Observations and Predictions of Eclipse Times by Early Astronomers

Author: J.M. Steele
Publisher: Springer Science & Business Media
ISBN: 9401595283
Format: PDF
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Eclipses have long been seen as important celestial phenomena, whether as omens affecting the future of kingdoms, or as useful astronomical events to help in deriving essential parameters for theories of the motion of the moon and sun. This is the first book to collect together all presently known records of timed eclipse observations and predictions from antiquity to the time of the invention of the telescope. In addition to cataloguing and assessing the accuracy of the various records, which come from regions as diverse as Ancient Mesopotamia, China, and Europe, the sources in which they are found are described in detail. Related questions such as what type of clocks were used to time the observations, how the eclipse predictions were made, and how these prediction schemes were derived from the available observations are also considered. The results of this investigation have important consequences for how we understand the relationship between observation and theory in early science and the role of astronomy in early cultures, and will be of interest to historians of science, astronomers, and ancient and medieval historians.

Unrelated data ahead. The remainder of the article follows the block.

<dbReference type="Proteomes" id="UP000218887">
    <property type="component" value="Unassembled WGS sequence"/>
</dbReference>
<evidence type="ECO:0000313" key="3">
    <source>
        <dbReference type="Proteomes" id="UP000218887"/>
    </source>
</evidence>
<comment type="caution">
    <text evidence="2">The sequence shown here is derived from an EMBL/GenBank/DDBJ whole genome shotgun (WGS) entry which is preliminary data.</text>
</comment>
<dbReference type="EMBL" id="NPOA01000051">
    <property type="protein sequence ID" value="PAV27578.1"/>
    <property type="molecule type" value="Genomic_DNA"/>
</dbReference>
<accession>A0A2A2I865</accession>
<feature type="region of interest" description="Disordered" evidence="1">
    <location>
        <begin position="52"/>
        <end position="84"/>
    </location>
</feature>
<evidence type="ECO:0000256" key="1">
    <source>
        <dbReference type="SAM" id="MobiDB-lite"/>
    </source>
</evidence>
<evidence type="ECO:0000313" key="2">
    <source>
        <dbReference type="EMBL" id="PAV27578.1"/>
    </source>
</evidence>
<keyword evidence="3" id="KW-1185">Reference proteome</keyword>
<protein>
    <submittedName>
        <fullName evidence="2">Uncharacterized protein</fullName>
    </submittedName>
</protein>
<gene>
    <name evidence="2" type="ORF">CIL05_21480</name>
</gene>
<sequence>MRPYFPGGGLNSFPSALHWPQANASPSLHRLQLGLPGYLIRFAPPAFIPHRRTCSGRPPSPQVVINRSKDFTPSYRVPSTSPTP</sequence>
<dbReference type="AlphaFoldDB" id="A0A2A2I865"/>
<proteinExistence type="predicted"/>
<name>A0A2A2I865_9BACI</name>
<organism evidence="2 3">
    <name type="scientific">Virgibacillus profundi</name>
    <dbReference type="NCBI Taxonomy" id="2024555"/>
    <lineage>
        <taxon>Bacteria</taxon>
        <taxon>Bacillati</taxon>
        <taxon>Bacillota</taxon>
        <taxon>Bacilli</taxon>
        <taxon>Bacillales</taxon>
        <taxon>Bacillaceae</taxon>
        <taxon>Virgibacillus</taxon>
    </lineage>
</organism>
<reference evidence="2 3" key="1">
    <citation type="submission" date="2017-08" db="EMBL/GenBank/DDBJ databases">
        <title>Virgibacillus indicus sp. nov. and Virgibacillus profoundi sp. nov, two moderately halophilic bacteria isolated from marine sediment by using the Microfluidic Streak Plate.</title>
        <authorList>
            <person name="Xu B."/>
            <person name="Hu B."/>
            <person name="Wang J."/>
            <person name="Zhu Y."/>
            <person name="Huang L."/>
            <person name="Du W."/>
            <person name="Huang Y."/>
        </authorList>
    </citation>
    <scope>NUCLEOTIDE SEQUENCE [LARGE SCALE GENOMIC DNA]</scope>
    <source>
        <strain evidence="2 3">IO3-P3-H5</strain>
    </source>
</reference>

A Portable Cosmos

Author: Alexander Jones
Publisher: Oxford University Press
ISBN: 0190618582
Format: PDF, Docs